PMQs: There was only one question – and Corbyn failed to ask it

We have known for a long time that the Government doesn’t believe in what it’s doing – that it absolutely doesn’t know what it’s doing is quite new

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We are accustomed now, to Jeremy Corbyn’s trademark move when faced with an open goal, which is to pivot through 180 degrees and blast it the full 100 yards into his own net, so at least today’s efforts had a hint of innovation. With the long-range own goal looming with its usual dreaded certainty, instead the Leader of the Opposition stopped, picked up the ball as if it were a never-before-seen ceremonial artefact from an undiscovered civilisation, and furtively glanced around to see if anyone fancied a game of badminton.

At 11.38am Philip Hammond, widely considered the safest pair of hands in the Government, had incinerated his first ever Budget as Chancellor. The only meaningful policy in it, a rise in National Insurance contributions for the self-employed, ditched within a week. A Government with a 17 per cent poll lead and no credible opposition coming from any corner of the house, had run scared from the reaction of its only foe, the right-wing sections of the media, in an act of spinelessness made all the more, well, spineless, by the fact The Sun had already given him a kicking on the matter a full week before the Budget.

With only 20 minutes to prepare his response to the Government’s U-turn, there was cause to hope Mr Corbyn might have to keep it mercifully simple. Who? Why? How? That sort of thing.

But, no. Most weeks, Theresa May is to be commended for patiently rooting around for the question hiding like lipstick in an oversized handbag, somewhere inside Mr Corbyn’s mumbled perorations. But this week the questions were simply not there to be found. A brand new government had dismantled its first Budget within a week, and only two of the Labour leader’s six questions contained any semblance of a question within them. Most were on the evidently pre-planned topic of schools funding, Mr Corbyn determined as ever to stick to the script, undisturbed by the trifling interference of reality.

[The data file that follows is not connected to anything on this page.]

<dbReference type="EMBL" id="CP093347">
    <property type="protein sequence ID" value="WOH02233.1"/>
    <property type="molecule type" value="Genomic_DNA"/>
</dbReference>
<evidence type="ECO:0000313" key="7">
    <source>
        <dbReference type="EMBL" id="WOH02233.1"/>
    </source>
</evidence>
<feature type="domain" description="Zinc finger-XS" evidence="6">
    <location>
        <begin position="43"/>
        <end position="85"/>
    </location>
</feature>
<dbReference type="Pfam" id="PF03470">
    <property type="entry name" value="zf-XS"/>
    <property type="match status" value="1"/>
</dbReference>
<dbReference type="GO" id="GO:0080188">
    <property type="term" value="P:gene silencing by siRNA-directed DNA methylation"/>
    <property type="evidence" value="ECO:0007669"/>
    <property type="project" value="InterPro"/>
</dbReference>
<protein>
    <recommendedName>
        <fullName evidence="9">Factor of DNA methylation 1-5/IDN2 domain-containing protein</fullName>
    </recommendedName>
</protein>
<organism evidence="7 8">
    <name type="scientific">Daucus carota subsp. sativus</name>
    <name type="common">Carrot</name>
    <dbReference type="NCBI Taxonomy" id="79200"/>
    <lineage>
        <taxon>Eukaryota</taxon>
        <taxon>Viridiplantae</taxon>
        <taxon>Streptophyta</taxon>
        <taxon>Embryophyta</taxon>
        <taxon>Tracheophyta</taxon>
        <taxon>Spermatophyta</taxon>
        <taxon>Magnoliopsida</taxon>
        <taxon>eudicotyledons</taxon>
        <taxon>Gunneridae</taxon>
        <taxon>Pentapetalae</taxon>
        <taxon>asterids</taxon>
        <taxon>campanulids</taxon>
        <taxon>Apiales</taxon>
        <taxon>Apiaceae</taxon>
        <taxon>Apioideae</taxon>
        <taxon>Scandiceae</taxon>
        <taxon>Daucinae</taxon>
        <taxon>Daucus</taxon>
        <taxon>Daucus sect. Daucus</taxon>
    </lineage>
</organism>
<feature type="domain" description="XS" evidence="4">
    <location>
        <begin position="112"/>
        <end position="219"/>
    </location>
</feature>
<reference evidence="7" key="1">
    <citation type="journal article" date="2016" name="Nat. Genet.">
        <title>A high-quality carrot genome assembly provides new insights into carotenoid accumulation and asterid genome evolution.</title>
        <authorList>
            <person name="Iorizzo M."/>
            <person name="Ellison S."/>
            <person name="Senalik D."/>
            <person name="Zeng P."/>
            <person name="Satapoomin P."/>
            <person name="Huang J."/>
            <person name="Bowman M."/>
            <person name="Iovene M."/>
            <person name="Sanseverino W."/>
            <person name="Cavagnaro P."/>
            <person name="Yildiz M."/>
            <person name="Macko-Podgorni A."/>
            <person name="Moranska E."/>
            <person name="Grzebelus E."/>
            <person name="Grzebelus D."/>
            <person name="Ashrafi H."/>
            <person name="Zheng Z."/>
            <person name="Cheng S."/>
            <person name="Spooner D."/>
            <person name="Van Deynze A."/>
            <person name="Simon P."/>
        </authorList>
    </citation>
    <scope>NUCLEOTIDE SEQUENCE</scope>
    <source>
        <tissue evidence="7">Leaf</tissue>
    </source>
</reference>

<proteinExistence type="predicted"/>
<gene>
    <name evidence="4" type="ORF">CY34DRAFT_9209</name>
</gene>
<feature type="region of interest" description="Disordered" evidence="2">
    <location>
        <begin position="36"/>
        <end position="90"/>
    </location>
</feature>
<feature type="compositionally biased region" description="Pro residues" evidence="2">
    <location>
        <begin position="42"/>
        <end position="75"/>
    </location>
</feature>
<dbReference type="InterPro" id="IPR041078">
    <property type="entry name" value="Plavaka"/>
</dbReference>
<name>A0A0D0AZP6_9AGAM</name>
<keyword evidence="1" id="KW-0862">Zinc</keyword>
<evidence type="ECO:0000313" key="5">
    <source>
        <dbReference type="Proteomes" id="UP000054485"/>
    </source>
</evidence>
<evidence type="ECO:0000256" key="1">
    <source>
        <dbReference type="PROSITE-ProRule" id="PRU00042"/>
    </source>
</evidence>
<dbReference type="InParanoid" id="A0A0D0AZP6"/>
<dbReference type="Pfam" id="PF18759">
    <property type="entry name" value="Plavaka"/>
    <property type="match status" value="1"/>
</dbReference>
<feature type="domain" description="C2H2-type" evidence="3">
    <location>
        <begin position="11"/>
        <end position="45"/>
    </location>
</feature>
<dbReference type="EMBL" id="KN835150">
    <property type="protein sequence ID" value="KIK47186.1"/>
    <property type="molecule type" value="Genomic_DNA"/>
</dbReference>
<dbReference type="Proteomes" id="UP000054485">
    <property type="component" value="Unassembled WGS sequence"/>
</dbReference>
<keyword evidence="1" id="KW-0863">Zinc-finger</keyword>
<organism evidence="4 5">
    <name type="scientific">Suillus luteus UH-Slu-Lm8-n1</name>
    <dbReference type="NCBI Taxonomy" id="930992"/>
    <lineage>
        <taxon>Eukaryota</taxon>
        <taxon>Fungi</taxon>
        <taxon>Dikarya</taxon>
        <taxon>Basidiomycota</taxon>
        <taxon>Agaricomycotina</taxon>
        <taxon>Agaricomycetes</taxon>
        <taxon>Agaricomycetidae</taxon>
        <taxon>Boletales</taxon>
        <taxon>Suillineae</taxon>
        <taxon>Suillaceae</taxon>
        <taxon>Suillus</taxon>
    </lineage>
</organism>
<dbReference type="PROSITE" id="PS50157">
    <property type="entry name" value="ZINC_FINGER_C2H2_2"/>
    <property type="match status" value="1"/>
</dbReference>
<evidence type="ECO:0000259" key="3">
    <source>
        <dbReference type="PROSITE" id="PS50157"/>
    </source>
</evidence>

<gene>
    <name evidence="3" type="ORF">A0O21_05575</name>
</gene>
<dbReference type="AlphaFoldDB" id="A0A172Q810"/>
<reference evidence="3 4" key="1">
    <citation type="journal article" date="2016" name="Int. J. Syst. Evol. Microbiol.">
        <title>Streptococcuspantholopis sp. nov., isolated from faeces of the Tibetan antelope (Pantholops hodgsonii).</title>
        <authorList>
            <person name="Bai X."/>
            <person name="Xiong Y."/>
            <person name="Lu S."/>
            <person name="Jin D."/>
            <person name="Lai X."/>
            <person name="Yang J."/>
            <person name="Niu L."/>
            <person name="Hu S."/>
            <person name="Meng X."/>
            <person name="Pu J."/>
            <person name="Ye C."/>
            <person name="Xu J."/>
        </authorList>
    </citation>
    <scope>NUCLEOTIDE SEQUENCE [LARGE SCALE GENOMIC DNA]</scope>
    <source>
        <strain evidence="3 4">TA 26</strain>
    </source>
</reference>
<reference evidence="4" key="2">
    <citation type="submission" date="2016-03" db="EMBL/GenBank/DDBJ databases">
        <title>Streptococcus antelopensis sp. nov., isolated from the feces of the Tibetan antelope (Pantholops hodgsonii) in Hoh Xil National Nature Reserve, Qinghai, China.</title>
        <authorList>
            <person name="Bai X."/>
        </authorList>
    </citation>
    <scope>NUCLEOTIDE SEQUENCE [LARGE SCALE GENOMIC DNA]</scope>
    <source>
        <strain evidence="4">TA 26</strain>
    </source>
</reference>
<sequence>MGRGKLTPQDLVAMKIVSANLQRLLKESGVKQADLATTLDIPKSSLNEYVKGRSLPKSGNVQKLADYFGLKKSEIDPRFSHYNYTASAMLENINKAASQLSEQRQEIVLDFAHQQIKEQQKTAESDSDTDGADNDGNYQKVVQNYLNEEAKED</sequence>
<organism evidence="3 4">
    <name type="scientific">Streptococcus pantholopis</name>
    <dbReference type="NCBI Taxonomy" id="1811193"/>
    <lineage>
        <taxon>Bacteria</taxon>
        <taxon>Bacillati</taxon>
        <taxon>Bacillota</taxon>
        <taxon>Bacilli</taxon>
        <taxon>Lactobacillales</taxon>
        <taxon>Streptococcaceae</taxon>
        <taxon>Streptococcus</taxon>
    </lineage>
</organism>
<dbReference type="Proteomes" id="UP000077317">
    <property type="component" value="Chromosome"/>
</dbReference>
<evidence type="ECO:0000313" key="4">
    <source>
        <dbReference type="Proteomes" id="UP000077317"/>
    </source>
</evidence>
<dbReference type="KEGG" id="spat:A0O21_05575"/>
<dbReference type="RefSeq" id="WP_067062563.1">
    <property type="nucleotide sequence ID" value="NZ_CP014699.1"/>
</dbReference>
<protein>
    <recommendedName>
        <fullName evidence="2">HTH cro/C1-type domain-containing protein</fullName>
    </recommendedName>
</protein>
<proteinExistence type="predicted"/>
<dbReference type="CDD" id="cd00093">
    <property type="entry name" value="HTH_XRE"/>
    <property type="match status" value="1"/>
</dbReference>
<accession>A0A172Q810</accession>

When the Prime Minister had arrived, at three minutes to 12, the handbrake U-turn 20 minutes old by that point, she sat down next to the Chancellor. I counted to 20 before either acknowledged one another. Some brief words were then followed by Mr Hammond staring straight ahead into the middle distance as if his neck were trapped in a vice.

By the end of Mr Corbyn’s efforts the two were laughing and joking with one another again.

With regard to the U-turn, it’s possible to feel sorry for Mr Hammond. Here he is, number two in a new, unelected government, compelled to continue to honour manifesto promises from a manifesto that sank the last government, even though the circumstances have changed as dramatically as the personnel.

But a capitulation of that swiftness and severity, under the weakest of pressure from the Brexiteering press, tell you almost everything you really would rather not know about who’ll be calling the tune in the years of negotiations ahead. We have known for a long time it is a government that absolutely doesn’t believe in what it’s doing. That it absolutely doesn’t know what it’s doing is quite new.

But who will stop them? On this evidence their most formidable opponent is their own ineptitude. A comforting thought, perhaps.

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